Identification of non-invasive biomarkers to monitor patients after surgical resection of localized primary cutaneous malignant melanoma (CMM) is fundamental for the detection of early clinical recurrence. Men and women exhibit different age patterns of melanoma incidence and different prognosis. Women are often diagnosed during their reproductive years and have a better prognosis that is not completely explained by differences in the stage at diagnosis or in the biology of the lesion. Large amount of expression profiles is available in public repositories and could be investigated with a special focus on gender-specific prognostic signatures according to age classes. At the same time, collection of primary lesion tissues and of longitudinal serum/plasma samples together with patient follow-up could allow prospective validation of prognostic signatures and identification of novel circulating markers to monitor patients.
Men and women are affected by melanoma at different ages and the prognoses for the two genders are different too. Women are often diagnosed during their reproductive years and have a better prognosis that is not completely explained by differences in the dimension and the biology of the lesions.
Gender should be considered an important prognostic factor, to be combined with a) age, b) Breslow thickness, c) lesion location (for example, thin lesions that located in the head and are between 0.8 and 1 mm thick are strongly associated with melanoma mortality), as well as d) information on molecular or metabolic biomarkers (primarily sex hormones), which can be analysed either in the primary lesion tissue or in plasma, during patient follow-up.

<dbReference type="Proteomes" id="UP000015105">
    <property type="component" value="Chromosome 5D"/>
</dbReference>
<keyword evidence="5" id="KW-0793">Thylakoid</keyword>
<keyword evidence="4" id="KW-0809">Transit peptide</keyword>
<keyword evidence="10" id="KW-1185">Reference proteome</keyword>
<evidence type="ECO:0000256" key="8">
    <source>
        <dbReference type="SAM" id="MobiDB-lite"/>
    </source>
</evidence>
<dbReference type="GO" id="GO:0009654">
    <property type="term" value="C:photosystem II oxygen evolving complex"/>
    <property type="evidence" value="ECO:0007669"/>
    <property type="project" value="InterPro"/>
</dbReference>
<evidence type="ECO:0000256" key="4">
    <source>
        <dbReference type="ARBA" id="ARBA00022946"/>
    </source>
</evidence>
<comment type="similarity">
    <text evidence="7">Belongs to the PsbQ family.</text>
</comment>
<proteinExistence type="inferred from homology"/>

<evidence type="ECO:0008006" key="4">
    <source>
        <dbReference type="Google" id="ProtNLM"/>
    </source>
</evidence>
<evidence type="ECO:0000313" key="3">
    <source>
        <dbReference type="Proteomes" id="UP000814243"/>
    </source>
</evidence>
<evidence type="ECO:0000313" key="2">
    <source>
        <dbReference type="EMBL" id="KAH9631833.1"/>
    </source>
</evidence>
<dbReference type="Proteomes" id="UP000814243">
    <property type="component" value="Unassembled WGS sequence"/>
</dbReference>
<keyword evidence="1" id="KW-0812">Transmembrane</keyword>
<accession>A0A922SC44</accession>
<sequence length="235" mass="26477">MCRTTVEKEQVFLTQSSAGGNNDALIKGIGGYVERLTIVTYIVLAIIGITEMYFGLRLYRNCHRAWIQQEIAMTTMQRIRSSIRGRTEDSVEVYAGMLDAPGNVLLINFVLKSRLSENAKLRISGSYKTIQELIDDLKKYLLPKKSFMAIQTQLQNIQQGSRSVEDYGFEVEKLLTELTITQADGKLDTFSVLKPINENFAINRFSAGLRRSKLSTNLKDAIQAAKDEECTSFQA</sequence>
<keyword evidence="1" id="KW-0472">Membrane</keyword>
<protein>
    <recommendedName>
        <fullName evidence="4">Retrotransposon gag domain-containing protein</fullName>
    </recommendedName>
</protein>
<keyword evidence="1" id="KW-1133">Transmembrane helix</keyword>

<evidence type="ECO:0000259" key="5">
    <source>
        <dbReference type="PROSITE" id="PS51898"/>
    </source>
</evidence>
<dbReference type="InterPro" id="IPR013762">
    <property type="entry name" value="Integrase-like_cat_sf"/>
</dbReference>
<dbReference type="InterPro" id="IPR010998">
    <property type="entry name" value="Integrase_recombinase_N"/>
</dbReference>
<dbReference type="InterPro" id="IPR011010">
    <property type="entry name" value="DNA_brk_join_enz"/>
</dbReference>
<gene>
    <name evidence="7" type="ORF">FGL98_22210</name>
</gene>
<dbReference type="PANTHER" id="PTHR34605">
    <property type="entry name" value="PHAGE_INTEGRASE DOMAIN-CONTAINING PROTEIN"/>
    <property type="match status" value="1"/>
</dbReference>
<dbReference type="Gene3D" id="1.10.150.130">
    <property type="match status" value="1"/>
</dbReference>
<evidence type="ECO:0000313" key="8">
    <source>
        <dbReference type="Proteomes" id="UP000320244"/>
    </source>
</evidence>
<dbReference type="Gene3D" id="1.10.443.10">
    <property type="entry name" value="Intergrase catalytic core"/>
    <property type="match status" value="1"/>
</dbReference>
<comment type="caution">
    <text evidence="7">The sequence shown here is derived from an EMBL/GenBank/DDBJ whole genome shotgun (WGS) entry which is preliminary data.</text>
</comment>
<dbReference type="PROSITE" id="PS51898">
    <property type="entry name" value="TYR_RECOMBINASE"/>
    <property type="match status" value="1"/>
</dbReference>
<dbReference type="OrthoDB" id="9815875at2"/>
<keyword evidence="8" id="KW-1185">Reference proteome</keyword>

The tissue of the primary lesion is composed of malignant melanocytes, adjacent unprocessed melanocytes, stroma containing activated fibroblasts, immune system cells, endothelial cells, and is a precious source of molecular information associated with the different tissue compartments. In addition, archival tissues with complete information on patient follow-up can be useful for identifying tissue biomarkers associated with prognosis.
This project is focused on the identification of (non-invasive) biomarkers to detect early clinical recurrence of cancer. It will do so by exploiting large amounts of expression profiles available in public repositories which will be investigated with a focus on gender-specific prognostic signatures according to age classes. At the same time, we will collect a) primary lesion tissues from patients that have been followed-up, to validate the prognostic signatures and b) longitudinal serum/plasma samples from patients with newly diagnosed primary melanoma, to investigate novel circulating markers for monitoring patients.
Enrolment in Doctoral degree(s):
- University of Turin